The Linguistics Stack Exchange site is a place for linguists, language enthusiasts and people who have some interest in how languages work. It's an online Question & Answer site for anything linguistic. The goal is to create a large body of excellent answers to questions relevant to the discipline, as well as to build a community that caters for continued expert knowledge exchange. Participating is easy, informative and fun! Currently the site is in beta, and it could use more visitors, questions+answers and active members. Also note: Stack Exchange sites are open in nature: anyone can improve posts, and all content is CC-licensed. Before asking a question, just make sure to check the FAQ to see what's considered on-topic.

  • Do you mean putting our name there? I'd be ok with it, but will they?
    – Alenanno
    Commented Jan 10, 2012 at 17:13
  • Occasionally one of the bloggers there just makes a short announcement about an upcoming talk, conference or summer school. Perhaps one of them could be convinced to write such a notice about linguistics.stackexchange.com. And if enough LL-readers take note, perhaps off-topic questions that are raised in the comments will also be referred here ;)
    – user444
    Commented Jan 10, 2012 at 17:32
  • Do you have contacts or can contact them?
    – Alenanno
    Commented Jan 12, 2012 at 9:41
  • I don't know any of them, but they keep a general inbox at mail2languagelog at Gmail.com. I think we'd need to send a ready-to-use message for them to copy-paste, explaining what this site is about etc.
    – user444
    Commented Jan 12, 2012 at 18:47
  • @Alenanno: I added an example email. What do you think? Someone may want to rewrite this (e.g. what the goal of the site is) since I'm new here. Maybe add links to example questions?
    – user444
    Commented Jan 28, 2012 at 21:40

All those people on english.SE asking closed questions could be re-informed by seeing a comment of a suggestion to retry at the then future ling.SE, and then resending a similar comment. The following google link will help find such 'retry' comments:

linguistics site:english.stackexchange.com

That is,

  • find an ELU question that was closed as off-topic but still good for ling.SE (via the above search).
  • resubmit a comment with a link to ling.SE. This will notify the original poster
  • I don't understand your question about the "notify someone", as in advertising Linguistics SE?
    – Alenanno
    Commented Oct 14, 2011 at 18:45
  • @Alenanno: added explanation.
    – Mitch
    Commented Oct 14, 2011 at 19:06
  • Ah ok thanks. Well no, apparently the @nickname works only with someone who has been in chat (try to @ someone who is new to the site, you won't be able to ping that person). Similarly, it only works in the comments with similar requirements.
    – Alenanno
    Commented Oct 14, 2011 at 19:27
  • 1
    @Alenanno: I checked at Meta.SO and they confirmed that there is no way (except as a super moderator or something). But there is a more logical way to do it, by commenting directly where the original comment was made. I'll modify my suggestion.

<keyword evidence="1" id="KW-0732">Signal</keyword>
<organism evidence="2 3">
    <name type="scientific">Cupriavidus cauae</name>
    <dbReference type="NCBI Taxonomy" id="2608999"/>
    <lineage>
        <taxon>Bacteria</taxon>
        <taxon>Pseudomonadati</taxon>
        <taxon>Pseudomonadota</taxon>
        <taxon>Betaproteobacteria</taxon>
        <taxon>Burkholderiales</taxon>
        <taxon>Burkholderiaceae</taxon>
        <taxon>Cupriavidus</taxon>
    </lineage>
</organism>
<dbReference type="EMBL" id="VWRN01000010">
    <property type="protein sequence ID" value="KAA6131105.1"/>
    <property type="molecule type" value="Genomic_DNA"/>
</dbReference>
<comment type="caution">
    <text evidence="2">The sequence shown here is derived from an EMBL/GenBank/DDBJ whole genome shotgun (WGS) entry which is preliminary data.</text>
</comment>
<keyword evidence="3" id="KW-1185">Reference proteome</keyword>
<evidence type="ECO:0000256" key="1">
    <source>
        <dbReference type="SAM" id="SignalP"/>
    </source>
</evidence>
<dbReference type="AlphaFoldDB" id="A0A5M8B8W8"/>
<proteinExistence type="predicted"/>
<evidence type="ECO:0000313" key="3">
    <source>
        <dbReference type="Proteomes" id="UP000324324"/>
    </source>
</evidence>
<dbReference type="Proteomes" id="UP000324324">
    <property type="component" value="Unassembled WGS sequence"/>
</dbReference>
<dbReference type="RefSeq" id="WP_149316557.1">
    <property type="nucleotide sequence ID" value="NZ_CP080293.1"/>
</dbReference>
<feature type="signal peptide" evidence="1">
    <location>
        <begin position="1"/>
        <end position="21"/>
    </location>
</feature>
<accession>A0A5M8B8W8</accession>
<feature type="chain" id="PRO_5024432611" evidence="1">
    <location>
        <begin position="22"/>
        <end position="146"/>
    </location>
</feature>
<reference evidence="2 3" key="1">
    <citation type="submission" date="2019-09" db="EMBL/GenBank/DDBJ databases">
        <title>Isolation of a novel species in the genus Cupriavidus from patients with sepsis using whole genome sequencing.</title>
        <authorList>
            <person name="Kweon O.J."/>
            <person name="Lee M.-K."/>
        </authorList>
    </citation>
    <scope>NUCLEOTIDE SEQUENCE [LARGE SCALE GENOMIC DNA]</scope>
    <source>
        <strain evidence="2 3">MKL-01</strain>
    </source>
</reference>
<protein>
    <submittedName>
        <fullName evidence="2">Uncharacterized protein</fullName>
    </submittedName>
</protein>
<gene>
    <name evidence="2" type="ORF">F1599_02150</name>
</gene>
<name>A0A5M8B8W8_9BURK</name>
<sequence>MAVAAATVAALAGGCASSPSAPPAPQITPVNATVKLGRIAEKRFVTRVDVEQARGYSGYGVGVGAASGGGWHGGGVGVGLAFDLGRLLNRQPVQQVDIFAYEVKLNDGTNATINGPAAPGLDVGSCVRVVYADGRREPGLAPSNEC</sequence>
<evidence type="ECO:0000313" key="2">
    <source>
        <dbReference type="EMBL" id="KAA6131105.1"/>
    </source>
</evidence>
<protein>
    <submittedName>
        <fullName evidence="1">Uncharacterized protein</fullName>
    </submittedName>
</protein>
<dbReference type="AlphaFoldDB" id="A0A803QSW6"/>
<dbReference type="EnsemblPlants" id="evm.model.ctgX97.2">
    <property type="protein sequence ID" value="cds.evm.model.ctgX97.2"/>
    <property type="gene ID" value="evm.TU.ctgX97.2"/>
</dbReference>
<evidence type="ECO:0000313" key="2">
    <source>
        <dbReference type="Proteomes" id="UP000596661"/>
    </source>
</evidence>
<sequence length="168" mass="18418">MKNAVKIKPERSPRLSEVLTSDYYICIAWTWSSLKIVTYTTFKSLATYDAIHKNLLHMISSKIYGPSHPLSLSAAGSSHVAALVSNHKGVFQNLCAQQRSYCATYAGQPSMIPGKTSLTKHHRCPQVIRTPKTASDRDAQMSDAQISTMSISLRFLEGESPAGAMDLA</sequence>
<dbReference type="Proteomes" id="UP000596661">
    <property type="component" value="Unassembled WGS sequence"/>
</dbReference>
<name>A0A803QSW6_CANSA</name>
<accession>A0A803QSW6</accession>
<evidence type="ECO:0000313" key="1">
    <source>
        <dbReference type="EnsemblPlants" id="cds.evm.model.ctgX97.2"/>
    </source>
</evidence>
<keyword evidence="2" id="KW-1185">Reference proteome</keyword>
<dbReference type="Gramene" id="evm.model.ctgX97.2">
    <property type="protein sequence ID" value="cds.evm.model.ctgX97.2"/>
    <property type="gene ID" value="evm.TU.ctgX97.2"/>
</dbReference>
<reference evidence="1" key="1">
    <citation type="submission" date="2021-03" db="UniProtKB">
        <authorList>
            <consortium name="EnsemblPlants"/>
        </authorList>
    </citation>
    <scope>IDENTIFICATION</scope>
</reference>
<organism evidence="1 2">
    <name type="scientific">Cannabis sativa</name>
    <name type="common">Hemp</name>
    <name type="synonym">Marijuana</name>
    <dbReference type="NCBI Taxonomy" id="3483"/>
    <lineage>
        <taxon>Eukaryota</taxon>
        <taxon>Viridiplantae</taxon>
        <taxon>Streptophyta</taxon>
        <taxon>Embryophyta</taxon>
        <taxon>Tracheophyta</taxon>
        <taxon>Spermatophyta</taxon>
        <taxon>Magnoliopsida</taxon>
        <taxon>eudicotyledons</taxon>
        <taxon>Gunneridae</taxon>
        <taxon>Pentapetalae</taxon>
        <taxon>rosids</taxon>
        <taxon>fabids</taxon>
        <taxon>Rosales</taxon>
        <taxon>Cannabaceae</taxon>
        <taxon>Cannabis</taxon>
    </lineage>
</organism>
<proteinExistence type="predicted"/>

– Mitch
    Commented Oct 14, 2011 at 21:34

Not familiar with SE protocol: are SE betas supposed to be incubated from within SE?

Three of the answers so far have been about advertising within SE, which seems a little myopic. I personally came here because of a plug by one of my professors on Facebook. So I would cast my net wider, e.g. by contacting academic departments or undergraduate linguistics student groups to see if they're willing to send out a short ad to their undergrad/grad students or something. I know it was advertised to Linguist List shortly before beta, but as I understand it asking/answering questions was disabled at that time. Not to mention that Linguist List isn't necessarily well read by undergraduate students.


One idea would be to do relevant cross-posts/comments to other SE sites to increase awareness in site.

Here's an example of a question were Mitch did this with a comment:

Differences between Case Frames and Semantic role labeling

And it work, Sara now has an account with Linguistics.SE if you look at their list of accounts page.

Here's one Google to help find existing post that might relate to

linguist site:stackexchange.com -site:linguistics.stackexchange.com

and another

phonetics site:stackexchange.com -site:linguistics.stackexchange.com

  • Yeah that's a good way. I think I'll re-put the link to this site in my profile. :)
    – Alenanno
    Commented Oct 14, 2011 at 16:11
  • @Alenanno: You should post that as another answer, since sounds like a good idea to me - in fact, I'll add "Ask a question on the new Linguistics site on Stack Exchange." to my profile.
    – blunders
    Commented Oct 14, 2011 at 16:19
  • Well... done! :)
    – Alenanno
    Commented Oct 14, 2011 at 17:05

This may sound silly but I think we should advertise the fact that we're a beta and need advertising. When I first came here I thought it would be a huge site almost like stackoverflow and that I could help with answers. It's only when I got involved and started reading meta, that I realised this is not the case. Now I know and will try to help with questions as well, but I suppose anyone less involved will simply not think of it. Is it possible to pin posts at the top or make and additional banner or something of the sort?